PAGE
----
RTOM Black Hole heads are an excellent mesh drum head option that greatly reduces the volume of your drums while also be easy to quickly install and remove.
How Do They Sound?
These drum heads don’t completely mute the sound of your drum heads, but they do change the tone and projection of the sound. They make your drums sound lighter and the attack of the sound is reduced. Overtones and ring out are also reduced. They also change the dynamics as well, much in the same way a regular mesh drum head would. There is a less of a difference in volume between light and really hard strikes on the heads.
Since you’re placing these on top of your existing drum heads and not removing either of your batter head or resonant head from your drums, you still get some of the natural resonance and tone. So it’s not as drastic of a change in sound as you’d get with replacing your batter heads with mesh drum heads. It’s kind of happy medium between volume reduction and retaining some of the tone of your drums.
The RTOM Black Hole heads can be tuned to certain extent. There is an adjustable tension rod on the underside/inside of the hoop that can be tightened or loosened up with an included key tool, which has a slight effect on the tone. I mostly used the tuning to adjust the tension of the head to tweak the feel and rebound, but it does have a small effect on the tone.
The volume reduction with these heads is excellent and when you have these installed you will see around a 2/3 reduction in overall volume from your drums. I don’t need to wear hearing protection when I’m playing these along with some quality low volume cymbals, which tells me they are pretty quiet just from perception alone. When I was playing these with low volume cymbals and using a decibel meter I was seeing around a 10-20 decibel level reduction depending on how hard I was playing.
Once thing I like about the RTOM Black Hole bass drum head is that is also seems to reduce the amount of thump and vibration coming from the kick drum. This can help to reduce the amount of vibration going into the floor which can be beneficial if you’re playing drums with people below you.
Another thing I liked about the RTOM Black Hole heads is that they have a rubber rim around the head. This helps reduce the volume of rim shots and rim strikes.
Feel & Playability
These drum heads feel just like any other mesh head to me. They can be a little bouncy, but still offer a decent response for practice purposes. The patch in the center of the head helps the sticking response feel a little closer to a normal mylar head, as long as you keep on target with the center of the heads.
With the ability to tune the Black Holes you can adjust the amount of tension and rebound to a certain extent, so you can dial them in to your preferred feel.
The rims also feel about the same height as a normal drum rim, so they do a good job of simulating a normal drum rim if you like to do rim shots and stuff like that.
The the RTOM Black Hole heads feel very durable and I haven’t had any issues with them while using them. The heads themselves have a thick mesh material and the patches in the center haven’t fallen off or anything like that. The underlying frame is very sturdy and it doesn’t bend or warp unless you try to bend them intentionally. The rubber rims are durable as well. These will hold up to more aggressive styles of play just fine, which is a positive for sure.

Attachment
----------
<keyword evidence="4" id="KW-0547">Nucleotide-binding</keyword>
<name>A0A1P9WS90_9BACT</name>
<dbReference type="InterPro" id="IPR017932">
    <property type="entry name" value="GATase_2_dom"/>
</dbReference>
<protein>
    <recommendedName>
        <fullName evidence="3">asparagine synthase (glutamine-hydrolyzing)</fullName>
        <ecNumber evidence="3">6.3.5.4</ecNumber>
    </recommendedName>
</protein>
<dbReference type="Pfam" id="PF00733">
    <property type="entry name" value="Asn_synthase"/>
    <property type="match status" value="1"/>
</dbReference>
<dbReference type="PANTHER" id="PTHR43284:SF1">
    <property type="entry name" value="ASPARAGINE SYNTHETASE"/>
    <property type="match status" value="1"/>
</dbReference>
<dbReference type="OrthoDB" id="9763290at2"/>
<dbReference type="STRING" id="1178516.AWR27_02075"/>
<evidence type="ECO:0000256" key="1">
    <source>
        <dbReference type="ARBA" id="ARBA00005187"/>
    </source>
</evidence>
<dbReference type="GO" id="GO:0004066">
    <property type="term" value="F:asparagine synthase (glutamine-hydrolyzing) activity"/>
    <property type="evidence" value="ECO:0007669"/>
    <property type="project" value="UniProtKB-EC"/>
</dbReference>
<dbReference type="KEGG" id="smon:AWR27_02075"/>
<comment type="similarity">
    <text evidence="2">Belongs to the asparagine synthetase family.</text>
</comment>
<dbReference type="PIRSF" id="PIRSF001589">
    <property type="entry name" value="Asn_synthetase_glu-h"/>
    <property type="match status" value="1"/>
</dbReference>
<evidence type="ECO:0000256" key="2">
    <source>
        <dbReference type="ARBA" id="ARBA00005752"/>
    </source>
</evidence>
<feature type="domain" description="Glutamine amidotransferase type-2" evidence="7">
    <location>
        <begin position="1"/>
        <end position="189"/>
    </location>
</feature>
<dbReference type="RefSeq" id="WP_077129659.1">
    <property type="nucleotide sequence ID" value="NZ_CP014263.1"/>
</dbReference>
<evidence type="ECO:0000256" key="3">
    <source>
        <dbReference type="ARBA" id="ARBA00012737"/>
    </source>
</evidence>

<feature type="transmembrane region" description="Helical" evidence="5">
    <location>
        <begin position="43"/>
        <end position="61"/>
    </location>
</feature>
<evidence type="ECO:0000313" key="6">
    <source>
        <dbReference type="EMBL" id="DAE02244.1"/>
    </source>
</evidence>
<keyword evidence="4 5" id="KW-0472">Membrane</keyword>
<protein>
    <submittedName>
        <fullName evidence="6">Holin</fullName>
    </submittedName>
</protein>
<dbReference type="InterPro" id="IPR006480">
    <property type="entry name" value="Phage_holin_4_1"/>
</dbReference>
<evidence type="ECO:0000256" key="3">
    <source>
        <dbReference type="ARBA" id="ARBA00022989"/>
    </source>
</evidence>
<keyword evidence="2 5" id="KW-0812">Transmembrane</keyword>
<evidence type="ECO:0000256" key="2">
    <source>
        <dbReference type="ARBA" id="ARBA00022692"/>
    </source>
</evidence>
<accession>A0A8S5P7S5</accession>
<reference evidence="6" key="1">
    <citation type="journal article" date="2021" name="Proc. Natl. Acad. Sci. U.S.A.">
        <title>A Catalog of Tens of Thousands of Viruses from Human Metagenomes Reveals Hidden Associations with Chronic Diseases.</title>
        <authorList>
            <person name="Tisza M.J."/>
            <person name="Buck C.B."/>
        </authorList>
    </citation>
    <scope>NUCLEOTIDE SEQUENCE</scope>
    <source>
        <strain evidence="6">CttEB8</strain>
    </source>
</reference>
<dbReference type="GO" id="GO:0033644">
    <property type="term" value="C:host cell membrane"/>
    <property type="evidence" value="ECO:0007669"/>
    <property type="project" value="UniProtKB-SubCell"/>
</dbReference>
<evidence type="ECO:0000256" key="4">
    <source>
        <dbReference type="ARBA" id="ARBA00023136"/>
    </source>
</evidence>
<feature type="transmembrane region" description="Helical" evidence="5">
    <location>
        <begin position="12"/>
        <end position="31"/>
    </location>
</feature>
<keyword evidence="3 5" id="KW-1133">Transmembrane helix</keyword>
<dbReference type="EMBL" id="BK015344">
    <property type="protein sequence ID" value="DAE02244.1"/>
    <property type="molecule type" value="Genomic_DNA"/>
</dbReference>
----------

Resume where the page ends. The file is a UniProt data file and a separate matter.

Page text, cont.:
The RTOM Black Hole heads are very easy to install and remove from your drums. With other mesh drum heads, you need to remove all the lugs from the drums and install them like normal drum heads. But not with these. These simply sit right on top of your existing drums and fit right on top of a standard metal drum rim. The rubber rim of the Black Hole fits snugly around the rim and sits between the rim and lugs, which hold them in place fairly securely. I haven’t had any issues with them falling off while playing which is good.
I have the first version of the Black Holes and the bass drum head sits up against your bass drum hoop and there are three elastic cords with hooks to hold it in place. There is also a new version of the bass drum head that fits inside of the rim and uses foam strips to hold it in place. So if you buy these now that might be the version you get, which is referred to as v2.
The easy installation and removal of these make them ideal for drummers who want to be able to quickly convert between a low volume and full volume drum kit without the pain of replacing and tuning drum heads each time.
One thing to keep in mind is that if you use non-standard hoops on your drums such as wood hoops, the Black Holes probably won’t install the same as with a standard drum hoop. Black Hole does sell some elastic cords with hooks that can be used to hold them in place, but they won’t fit as securely.
What Drum Head Sizes Are Available?
The Black Holes come in a quite a few different sizes and you should be able to find sizes that fit your drums.
The individual drum sizes that are available are 8″, 10″, 12″, 13″, 14″, 16″ for toms and snare drums, and there are also heads for 18″, 20″, 22″ and 24″ inch bass drums.
There are packs available as well that include 10″, 12″, 14″, 16″ and 22″ inch heads. This is what I purchased and it worked perfectly for my drum kit. The pack that I purchased also included the necessary hooks for the bass drum, the extension plate for the kick pedal and a tuning key.
The RTOM Black Hole heads are a unique offering in the mesh drum head market. They are a great option for drummers who want to be able to convert between mesh and normal drum heads very quickly.
I like how durable they are and how easy they are to put on my kit. And I don’t need to worry about replacing drum heads and re-tuning all my drums each time I switch back to normal volume drum heads. These heads will pair up well with low volume cymbals for a quick way to covert your drums to a low volume setup.